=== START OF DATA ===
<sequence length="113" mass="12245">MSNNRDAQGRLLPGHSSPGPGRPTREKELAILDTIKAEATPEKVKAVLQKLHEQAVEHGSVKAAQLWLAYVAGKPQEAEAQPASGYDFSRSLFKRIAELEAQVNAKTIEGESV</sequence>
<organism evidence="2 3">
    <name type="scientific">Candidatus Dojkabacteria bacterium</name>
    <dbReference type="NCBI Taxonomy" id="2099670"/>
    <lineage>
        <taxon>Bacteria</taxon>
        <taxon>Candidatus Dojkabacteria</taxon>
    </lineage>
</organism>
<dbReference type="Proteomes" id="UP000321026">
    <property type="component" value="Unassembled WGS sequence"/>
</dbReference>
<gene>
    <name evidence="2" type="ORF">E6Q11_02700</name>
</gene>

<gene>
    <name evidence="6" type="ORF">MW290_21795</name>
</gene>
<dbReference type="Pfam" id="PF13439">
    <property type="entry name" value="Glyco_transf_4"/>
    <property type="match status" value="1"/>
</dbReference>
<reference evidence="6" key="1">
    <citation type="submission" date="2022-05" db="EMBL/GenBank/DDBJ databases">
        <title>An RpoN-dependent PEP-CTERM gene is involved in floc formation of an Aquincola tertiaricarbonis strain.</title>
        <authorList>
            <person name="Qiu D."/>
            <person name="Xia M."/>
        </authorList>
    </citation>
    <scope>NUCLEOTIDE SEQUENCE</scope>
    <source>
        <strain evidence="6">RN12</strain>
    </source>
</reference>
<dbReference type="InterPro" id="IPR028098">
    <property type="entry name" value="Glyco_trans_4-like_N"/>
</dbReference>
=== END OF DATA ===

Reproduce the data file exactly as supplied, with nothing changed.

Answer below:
<sequence length="113" mass="12245">MSNNRDAQGRLLPGHSSPGPGRPTREKELAILDTIKAEATPEKVKAVLQKLHEQAVEHGSVKAAQLWLAYVAGKPQEAEAQPASGYDFSRSLFKRIAELEAQVNAKTIEGESV</sequence>
<organism evidence="2 3">
    <name type="scientific">Candidatus Dojkabacteria bacterium</name>
    <dbReference type="NCBI Taxonomy" id="2099670"/>
    <lineage>
        <taxon>Bacteria</taxon>
        <taxon>Candidatus Dojkabacteria</taxon>
    </lineage>
</organism>
<dbReference type="Proteomes" id="UP000321026">
    <property type="component" value="Unassembled WGS sequence"/>
</dbReference>
<gene>
    <name evidence="2" type="ORF">E6Q11_02700</name>
</gene>

<gene>
    <name evidence="6" type="ORF">MW290_21795</name>
</gene>
<dbReference type="Pfam" id="PF13439">
    <property type="entry name" value="Glyco_transf_4"/>
    <property type="match status" value="1"/>
</dbReference>
<reference evidence="6" key="1">
    <citation type="submission" date="2022-05" db="EMBL/GenBank/DDBJ databases">
        <title>An RpoN-dependent PEP-CTERM gene is involved in floc formation of an Aquincola tertiaricarbonis strain.</title>
        <authorList>
            <person name="Qiu D."/>
            <person name="Xia M."/>
        </authorList>
    </citation>
    <scope>NUCLEOTIDE SEQUENCE</scope>
    <source>
        <strain evidence="6">RN12</strain>
    </source>
</reference>
<dbReference type="InterPro" id="IPR028098">
    <property type="entry name" value="Glyco_trans_4-like_N"/>
</dbReference>